source: own collection
  • ZUSKE Stanislaus Witold - Commemorative plague, altar, Martyrs' Chapel, St Peter and St Paul cathedral, Poznań, source: own collection; CLICK TO ZOOM AND DISPLAY INFOZUSKE Stanislaus Witold
    Commemorative plague, altar, Martyrs' Chapel, St Peter and St Paul cathedral, Poznań
    source: own collection

function

diocesan priest

creed

Latin (Roman Catholic) Church
more on: en.wikipedia.org

diocese / province

Warmia diocese
more on: en.wikipedia.org
Gniezno-Poznań archdiocese
more on: www.archpoznan.pl

date and place of birth

23.09.1903

Pierzchno (Poznań county)

ordination
(presbytery)

20.02.1932 (Poznań cathedral)

positions held

prefect of Polish Gymnasium in Kwidzyn, then in Germany (1938‑9), f prefect of the Hugo Kołłątaj Gymnasium for Boys in Krotoszyn (1932‑8), f. vicar of Krotoszyn parish (from 1932), f. theology and philosophy student at Theological Seminary in Poznań (till 1932)

date and place of death

12.08.1942

Hartheim

alt. dates and places of death

04.09.1942 („official” date)

cause of death

extermination: gassing in a gas chamber

details of death

Arrested by the Germans on 25.08.1939 (before onset of II World War hostilities) — together with teachers and students of Polish Gymnasium in Kwidzyn — and jailed in psychiatric institution in Tapiau and next in Grünhoff n. Królewiec. After German and Russian invasion of Poland in 09.1939 and start of the II World War transported on 21.09.1939 to KL Hohenbruck concentration camp. Next moved via Neufahrwasser transit camp to KL Stutthof concentration camp and from there on 09‑10.04.1940 to KL Sachsenhausen concentration camp. On 14.12.1940 transported again, this time to KL Dachau concentration camp — there subjected to murderous „medical experiments”: e.g. cyclic freezing in ice water and then thawing. Finally — totally exhausted — transported in a so‑called „invalid transport” to Hartheim and murdered in a gas chamber.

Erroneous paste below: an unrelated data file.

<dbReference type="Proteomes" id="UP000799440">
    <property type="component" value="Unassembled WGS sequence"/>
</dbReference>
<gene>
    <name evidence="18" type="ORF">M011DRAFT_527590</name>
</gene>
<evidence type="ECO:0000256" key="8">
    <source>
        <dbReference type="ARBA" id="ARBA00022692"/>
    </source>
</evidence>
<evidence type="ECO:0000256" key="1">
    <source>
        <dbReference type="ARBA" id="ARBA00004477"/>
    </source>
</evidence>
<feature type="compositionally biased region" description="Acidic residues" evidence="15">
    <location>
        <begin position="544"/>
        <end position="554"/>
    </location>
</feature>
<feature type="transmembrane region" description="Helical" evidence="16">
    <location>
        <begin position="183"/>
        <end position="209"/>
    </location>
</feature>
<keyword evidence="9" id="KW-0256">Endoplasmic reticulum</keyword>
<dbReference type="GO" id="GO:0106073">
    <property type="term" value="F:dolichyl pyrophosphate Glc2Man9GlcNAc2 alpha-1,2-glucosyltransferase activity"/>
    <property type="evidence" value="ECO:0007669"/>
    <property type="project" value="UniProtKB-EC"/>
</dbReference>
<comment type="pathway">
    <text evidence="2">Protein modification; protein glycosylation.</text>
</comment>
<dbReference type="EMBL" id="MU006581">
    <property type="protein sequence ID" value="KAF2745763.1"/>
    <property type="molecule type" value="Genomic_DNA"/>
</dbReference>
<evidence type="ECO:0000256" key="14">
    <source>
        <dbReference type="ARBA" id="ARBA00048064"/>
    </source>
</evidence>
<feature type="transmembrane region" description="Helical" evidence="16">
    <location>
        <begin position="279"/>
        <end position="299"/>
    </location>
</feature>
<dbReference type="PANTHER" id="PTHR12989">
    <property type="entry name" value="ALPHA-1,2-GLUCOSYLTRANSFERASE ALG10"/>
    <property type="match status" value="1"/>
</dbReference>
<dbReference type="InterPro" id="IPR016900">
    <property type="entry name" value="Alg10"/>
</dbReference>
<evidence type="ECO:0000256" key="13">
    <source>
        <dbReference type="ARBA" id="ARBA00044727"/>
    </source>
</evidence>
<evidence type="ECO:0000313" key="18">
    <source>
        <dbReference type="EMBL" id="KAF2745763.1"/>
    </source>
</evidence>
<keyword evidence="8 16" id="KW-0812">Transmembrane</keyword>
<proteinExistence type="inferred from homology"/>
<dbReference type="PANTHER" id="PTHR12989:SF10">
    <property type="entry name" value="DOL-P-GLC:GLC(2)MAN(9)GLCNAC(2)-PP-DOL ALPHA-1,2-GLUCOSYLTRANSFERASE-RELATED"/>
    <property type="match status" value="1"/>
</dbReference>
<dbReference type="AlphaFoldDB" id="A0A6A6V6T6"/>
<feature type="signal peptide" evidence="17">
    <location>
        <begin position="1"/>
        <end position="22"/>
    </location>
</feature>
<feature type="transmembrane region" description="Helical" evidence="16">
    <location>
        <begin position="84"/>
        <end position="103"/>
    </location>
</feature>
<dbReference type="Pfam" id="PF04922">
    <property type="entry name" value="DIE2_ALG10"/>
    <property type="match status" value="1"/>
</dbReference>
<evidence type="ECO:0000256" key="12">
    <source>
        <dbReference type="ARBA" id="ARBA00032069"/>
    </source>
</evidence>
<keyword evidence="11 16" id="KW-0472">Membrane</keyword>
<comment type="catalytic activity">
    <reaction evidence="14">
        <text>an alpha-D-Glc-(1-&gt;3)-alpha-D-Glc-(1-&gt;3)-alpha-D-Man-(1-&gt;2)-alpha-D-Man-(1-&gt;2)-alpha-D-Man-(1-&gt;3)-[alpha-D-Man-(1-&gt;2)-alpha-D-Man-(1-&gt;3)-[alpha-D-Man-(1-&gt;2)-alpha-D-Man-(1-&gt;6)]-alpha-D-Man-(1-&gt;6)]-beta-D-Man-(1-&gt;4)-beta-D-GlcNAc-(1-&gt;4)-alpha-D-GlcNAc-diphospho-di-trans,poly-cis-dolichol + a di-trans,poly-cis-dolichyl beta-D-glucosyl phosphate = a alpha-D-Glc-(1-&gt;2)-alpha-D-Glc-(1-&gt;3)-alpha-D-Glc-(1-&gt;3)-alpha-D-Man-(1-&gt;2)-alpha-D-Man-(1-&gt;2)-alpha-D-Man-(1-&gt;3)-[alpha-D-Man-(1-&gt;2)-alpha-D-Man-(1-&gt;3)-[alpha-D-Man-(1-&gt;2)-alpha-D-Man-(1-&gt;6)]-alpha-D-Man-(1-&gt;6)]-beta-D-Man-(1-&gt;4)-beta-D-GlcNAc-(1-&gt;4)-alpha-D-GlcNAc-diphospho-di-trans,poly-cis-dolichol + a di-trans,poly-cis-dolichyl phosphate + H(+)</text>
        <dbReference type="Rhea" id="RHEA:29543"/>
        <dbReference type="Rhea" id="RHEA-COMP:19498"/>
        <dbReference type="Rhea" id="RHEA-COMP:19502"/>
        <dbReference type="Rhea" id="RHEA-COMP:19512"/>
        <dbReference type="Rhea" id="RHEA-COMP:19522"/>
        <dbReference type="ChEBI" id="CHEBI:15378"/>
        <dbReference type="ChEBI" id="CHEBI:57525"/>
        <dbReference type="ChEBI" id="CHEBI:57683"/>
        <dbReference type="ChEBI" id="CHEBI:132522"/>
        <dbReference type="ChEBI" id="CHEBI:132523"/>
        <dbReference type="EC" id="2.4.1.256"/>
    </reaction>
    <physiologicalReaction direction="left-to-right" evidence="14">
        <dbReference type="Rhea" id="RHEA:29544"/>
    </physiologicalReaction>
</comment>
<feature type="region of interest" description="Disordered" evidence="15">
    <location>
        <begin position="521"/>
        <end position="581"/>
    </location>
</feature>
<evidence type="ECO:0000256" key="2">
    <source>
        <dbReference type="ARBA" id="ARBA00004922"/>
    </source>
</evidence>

perpetrators

Germans

others related in death

ANDRZEJCZAK Stanislaus, BUKOWY Stanislaus, DACHTERA Francis, FELCZAK Stanislaus, GLISZCZYŃSKI Francis, JANECKI Mieczyslav, KAŁUŻA Joseph, KŁOCZKOWSKI Mieczyslav John, KOCOT Joseph Francis, KOŁODZIEJ Stanislaus, KONOPIŃSKI Marian Vaclav, KULASIŃSKI Leo, LEŚNIEWICZ Louis, LIGUDA Paul Louis, LIS Thomas, ŁAGODA Leo, NOWICKI Casimir, PAJDO Francis, RYGUS Leo, SEJBUK Czeslav, SEWIŁŁO Stanislaus, STABRAWA Joseph, STACHOWSKI Bruno, STOPCZAK Marian, TRZASKOMA John